A retired General has warned that Islamic extremists are gaining ground in the Middle East, and that the US strategy to combat ISIS is woefully outdated.
“Unfortunately, we have lost ground over time,” retired Gen. John P. Abizaid, commented in a recent interview with West Point’s Combating Terrorism Center’s magazine.
Abizaid, a former commander of U.S. Central Command, also urged that the extremist ideology is becoming stronger.
“The scope of the ideological movement, the geographic dispersion of Islamic extremism, the number of terror attacks, the number of people swearing allegiance, and the ground they hold have all increased,” said Abizaid.
“Groups like the Islamic State have now taken on state-like forms and features that are unlike anything we’ve seen in the past. So on balance we are in a worse position strategically with regard to the growth of international terrorism, Islamic terrorism in particular, than we were after September 2001,” he added.
Abizaid further warned that the US is failing to recognise that borders are crumbling in the Middle East, and that the Pentagon’s strategy is backwards looking.
“I do not think you solve the problem by trying to reinforce the status quo that existed before September 11, 2001,” he said.
“I think the international community and the leaders in the region have got to decide how best to reshape the Middle East and redraw the boundaries to establish stability and a more peaceful structure,” the former General added.
“Nations that are trying to put the status quo back on the map are only going to prolong the conflict and stoke greater violence,” he added. “I do not believe we are capable of putting this all back together again. That strategy is bound to fail.”
Abizaid also suggested that a new strategy is needed to encourage allies to bond together to fight ISIS.
“I’m talking about a raiding strategy where we destroy capability over time in a joint force, which is an integrated international air, ground, and naval effort,” he said.
“Without American leadership, we’re not going to move in a direction that’s going to produce effective results,” Abizaid continued.
“That doesn’t mean we only employ American assets, but it does mean there has to be American commitment to lead the effort and guarantee our partners that there will be some long lasting measures that take place,” the former Commander urged.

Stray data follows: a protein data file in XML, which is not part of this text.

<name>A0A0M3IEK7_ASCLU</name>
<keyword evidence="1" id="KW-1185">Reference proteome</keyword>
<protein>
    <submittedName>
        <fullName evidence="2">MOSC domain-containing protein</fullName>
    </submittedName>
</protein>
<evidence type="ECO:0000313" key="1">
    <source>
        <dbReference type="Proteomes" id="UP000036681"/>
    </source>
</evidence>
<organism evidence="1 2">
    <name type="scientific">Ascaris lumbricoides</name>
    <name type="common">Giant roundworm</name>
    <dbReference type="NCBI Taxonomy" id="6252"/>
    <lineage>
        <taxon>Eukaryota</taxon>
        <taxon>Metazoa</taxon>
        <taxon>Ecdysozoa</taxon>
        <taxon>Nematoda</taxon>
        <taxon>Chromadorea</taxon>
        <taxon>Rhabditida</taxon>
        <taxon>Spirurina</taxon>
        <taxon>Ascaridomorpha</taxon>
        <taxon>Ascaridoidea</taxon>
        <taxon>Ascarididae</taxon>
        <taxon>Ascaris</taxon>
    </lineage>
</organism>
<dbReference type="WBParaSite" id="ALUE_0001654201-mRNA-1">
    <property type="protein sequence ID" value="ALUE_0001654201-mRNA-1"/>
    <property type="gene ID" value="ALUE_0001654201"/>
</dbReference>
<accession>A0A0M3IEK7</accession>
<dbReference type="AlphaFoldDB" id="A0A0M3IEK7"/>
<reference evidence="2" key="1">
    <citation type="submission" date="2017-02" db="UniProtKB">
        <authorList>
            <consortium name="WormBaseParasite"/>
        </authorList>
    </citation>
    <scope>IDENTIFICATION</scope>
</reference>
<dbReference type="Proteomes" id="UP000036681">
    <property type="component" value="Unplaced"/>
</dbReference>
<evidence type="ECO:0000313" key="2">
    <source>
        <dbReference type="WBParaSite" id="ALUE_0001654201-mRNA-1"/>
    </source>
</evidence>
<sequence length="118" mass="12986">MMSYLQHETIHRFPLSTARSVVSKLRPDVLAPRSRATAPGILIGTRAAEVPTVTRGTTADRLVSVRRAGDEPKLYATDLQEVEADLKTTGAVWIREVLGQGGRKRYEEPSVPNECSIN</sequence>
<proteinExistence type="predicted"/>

Like Abizaid, several other former military and intelligence leaders have spoken out regarding their dissatisfaction with the Obama administration’s strategy against ISIS.
Former DIA Director Lt. Gen. Michael Flynn recently revealed that the President routinely turned a deaf ear to updates and reports on the rise of ISIS because they didn’t fit with the narrative the administration was feeding the American public.
Flynn’s analysis dovetails with the claims of scores of CENTCOM employees who say they were given “implied orders” not to report facts on the ground in Iraq regarding terrorist activity. Instead, they were encouraged to substitute economic or environmental information for terror related intelligence.
Describing the policy of discarding credible terror intelligence as “really disheartening,” Retired Army Sgt. 1st Class William Kotel said “They’ve spent more money and time trying to push down this intelligence … than they have actually spending time and effort on real security.”
Up to 50 operatives working with CENTCOM, the US Military’s intelligence arm under the DIA, have charged that their assessments of the fight against ISIS and Al Qaeda are being altered by senior officials to paint a more rosy picture, in order to fit with the Obama administration’s claims that the US is winning the war on terror.
In addition, Flynn’s analysis dovetails with the claims of inside sources who say that Obama does not want and will not read intelligence reports on groups “he does not consider terrorists,” despite being on a U.S. list of designated terrorists.